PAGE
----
Your changes are slim to none - mostly none. If you could do that after facing an objection to discharge, the law would have no meaning. As stated in the responses to you earlier today, you need to hire a good lawyer to fight, or give up.
It is only a theoretical possibility, not probable. Now that the Trustee has you in her sights and has assets, you'd best raise as much money as you can and hire the best bankruptcy attorney in your area with experience in adversary proceedings related to discharge.
Posting questions anonymously and receiving general answers do not substitute for consulting with an attorney licensed to practice in the jurisdiction in which you live. Answers posted here by Kevin C Gleason are only intended for general education of the public on legal matters. Please consult a qualified professional before deciding what to do about your situation.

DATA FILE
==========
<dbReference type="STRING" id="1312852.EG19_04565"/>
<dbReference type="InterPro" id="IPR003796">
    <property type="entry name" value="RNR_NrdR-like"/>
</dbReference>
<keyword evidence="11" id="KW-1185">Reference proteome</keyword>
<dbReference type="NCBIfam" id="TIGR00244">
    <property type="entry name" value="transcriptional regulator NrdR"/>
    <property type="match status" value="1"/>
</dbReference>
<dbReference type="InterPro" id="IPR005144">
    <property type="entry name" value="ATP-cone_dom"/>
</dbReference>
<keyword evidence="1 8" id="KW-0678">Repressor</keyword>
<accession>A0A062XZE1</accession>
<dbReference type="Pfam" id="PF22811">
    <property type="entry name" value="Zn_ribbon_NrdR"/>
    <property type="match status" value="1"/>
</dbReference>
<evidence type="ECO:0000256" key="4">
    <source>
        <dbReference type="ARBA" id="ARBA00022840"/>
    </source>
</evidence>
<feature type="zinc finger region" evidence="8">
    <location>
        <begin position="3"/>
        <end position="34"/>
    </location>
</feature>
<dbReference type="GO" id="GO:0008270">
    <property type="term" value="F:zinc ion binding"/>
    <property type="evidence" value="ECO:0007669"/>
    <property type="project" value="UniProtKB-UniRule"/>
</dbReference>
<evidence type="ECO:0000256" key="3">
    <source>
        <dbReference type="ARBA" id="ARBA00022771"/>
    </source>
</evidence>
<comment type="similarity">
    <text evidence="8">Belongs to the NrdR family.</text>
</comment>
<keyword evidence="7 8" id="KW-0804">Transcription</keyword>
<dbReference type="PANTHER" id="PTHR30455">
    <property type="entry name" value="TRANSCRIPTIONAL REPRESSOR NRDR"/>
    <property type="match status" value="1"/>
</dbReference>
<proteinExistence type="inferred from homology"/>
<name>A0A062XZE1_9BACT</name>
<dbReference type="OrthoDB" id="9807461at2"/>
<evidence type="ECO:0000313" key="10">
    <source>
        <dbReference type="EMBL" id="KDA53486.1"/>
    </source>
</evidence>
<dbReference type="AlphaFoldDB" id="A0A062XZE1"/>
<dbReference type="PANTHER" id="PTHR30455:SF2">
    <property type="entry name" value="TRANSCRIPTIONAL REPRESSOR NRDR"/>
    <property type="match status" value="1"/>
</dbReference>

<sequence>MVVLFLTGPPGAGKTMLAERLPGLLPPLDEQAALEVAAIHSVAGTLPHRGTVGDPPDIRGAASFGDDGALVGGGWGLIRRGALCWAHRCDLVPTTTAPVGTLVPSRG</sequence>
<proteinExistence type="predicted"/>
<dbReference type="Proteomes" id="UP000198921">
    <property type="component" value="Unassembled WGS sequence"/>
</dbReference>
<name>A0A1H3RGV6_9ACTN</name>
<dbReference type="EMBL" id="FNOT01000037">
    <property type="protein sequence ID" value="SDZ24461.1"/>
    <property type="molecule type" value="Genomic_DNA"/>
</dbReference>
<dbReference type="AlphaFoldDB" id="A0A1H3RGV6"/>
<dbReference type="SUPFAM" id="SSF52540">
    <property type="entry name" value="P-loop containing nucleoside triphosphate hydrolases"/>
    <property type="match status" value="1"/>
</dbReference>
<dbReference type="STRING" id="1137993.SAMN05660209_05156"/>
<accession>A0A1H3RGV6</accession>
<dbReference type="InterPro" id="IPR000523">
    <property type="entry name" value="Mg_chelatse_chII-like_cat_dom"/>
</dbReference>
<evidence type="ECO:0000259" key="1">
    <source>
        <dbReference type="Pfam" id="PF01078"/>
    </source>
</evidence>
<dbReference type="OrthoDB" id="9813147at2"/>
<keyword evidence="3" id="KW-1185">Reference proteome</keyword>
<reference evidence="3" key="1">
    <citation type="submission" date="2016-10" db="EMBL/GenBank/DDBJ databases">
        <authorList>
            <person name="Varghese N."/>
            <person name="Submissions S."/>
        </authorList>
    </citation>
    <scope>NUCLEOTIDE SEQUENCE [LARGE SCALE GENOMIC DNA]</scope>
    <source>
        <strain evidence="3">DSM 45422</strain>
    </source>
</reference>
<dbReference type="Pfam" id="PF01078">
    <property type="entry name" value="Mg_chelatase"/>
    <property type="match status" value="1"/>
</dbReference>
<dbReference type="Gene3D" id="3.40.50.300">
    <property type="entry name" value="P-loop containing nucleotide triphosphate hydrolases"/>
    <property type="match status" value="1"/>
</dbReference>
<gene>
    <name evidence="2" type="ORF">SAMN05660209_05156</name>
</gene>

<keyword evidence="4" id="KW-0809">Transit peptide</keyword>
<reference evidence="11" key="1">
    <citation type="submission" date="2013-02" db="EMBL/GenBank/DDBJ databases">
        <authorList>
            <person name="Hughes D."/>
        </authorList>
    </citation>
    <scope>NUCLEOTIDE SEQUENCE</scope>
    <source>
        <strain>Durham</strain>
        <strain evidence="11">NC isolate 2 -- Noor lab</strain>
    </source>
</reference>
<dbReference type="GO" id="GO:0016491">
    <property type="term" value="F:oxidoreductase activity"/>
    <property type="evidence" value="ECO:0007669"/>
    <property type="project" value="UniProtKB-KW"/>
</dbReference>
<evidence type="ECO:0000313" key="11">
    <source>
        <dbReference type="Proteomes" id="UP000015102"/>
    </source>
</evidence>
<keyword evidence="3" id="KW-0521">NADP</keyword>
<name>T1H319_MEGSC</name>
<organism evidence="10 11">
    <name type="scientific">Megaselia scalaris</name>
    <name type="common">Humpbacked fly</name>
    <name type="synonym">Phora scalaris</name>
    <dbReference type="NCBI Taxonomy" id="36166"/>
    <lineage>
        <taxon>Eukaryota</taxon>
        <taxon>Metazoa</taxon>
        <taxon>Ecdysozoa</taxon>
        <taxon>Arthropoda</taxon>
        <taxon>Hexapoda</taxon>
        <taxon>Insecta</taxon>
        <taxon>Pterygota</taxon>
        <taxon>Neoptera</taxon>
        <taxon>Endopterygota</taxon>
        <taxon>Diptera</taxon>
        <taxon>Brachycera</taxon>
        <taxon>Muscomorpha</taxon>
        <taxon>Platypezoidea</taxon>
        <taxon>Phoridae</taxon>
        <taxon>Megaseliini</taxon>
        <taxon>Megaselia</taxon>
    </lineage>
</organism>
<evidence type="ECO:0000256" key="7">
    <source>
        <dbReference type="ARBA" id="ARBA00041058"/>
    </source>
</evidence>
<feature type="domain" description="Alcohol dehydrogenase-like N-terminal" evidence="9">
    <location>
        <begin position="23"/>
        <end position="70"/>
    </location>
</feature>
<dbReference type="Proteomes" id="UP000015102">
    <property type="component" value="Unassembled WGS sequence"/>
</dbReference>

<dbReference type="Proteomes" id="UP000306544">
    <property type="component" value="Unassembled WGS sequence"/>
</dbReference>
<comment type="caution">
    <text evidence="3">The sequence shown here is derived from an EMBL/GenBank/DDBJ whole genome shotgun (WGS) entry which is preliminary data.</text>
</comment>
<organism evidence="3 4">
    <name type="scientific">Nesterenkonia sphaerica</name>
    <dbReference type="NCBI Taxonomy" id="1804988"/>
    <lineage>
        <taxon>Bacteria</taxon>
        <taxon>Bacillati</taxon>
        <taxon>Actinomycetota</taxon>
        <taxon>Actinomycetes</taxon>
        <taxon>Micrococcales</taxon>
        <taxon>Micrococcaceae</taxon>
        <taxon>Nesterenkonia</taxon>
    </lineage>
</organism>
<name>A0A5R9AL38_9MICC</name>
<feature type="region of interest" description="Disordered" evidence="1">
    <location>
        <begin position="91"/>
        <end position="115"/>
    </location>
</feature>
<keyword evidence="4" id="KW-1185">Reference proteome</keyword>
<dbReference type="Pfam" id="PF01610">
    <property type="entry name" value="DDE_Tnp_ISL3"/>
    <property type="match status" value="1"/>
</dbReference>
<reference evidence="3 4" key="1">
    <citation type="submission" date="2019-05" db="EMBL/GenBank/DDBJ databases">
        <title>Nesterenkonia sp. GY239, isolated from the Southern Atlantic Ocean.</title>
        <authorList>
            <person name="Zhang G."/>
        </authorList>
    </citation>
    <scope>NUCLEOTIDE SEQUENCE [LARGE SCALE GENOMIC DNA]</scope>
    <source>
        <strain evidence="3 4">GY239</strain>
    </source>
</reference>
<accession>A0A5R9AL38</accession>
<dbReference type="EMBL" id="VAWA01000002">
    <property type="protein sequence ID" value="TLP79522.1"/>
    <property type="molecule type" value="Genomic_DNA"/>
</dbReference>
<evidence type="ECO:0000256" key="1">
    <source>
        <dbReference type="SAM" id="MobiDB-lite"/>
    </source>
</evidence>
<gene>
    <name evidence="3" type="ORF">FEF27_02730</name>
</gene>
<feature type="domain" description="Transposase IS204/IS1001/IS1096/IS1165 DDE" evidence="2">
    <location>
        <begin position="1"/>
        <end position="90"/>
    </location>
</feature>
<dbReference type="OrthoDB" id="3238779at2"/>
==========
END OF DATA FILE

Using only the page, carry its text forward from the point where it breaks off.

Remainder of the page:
I think your mistake was in filing the Chapter 7 bankruptcy without an attorney to review all of this prior. But, no, as my colleagues have posited, once you have thrown your body off the Chapter 7 cliff, you can't throw yourself back up.
I am not your attorney unless you and I have signed a retainer agreement. What I am saying is not legal advice. Do not act on this information without engaging my services, this is for consideration only.
You could try converting to a Chapter 11, since you are over the debt limit to be eligible for Chapter 13. I would urge you to find the most experienced and ethical Chapter 11 attorney available in your community for representation. Hope this perspective helps!
You need to seek the advice of a competent bankruptcy attorney. Objections by the trustee should not threaten your discharge, and typically trustees don't object to discharges they object to exemptions you have applied to your property. It sounds like you really need to stop shopping for the lowest bidder and seek counsel that has the time to help you through the process.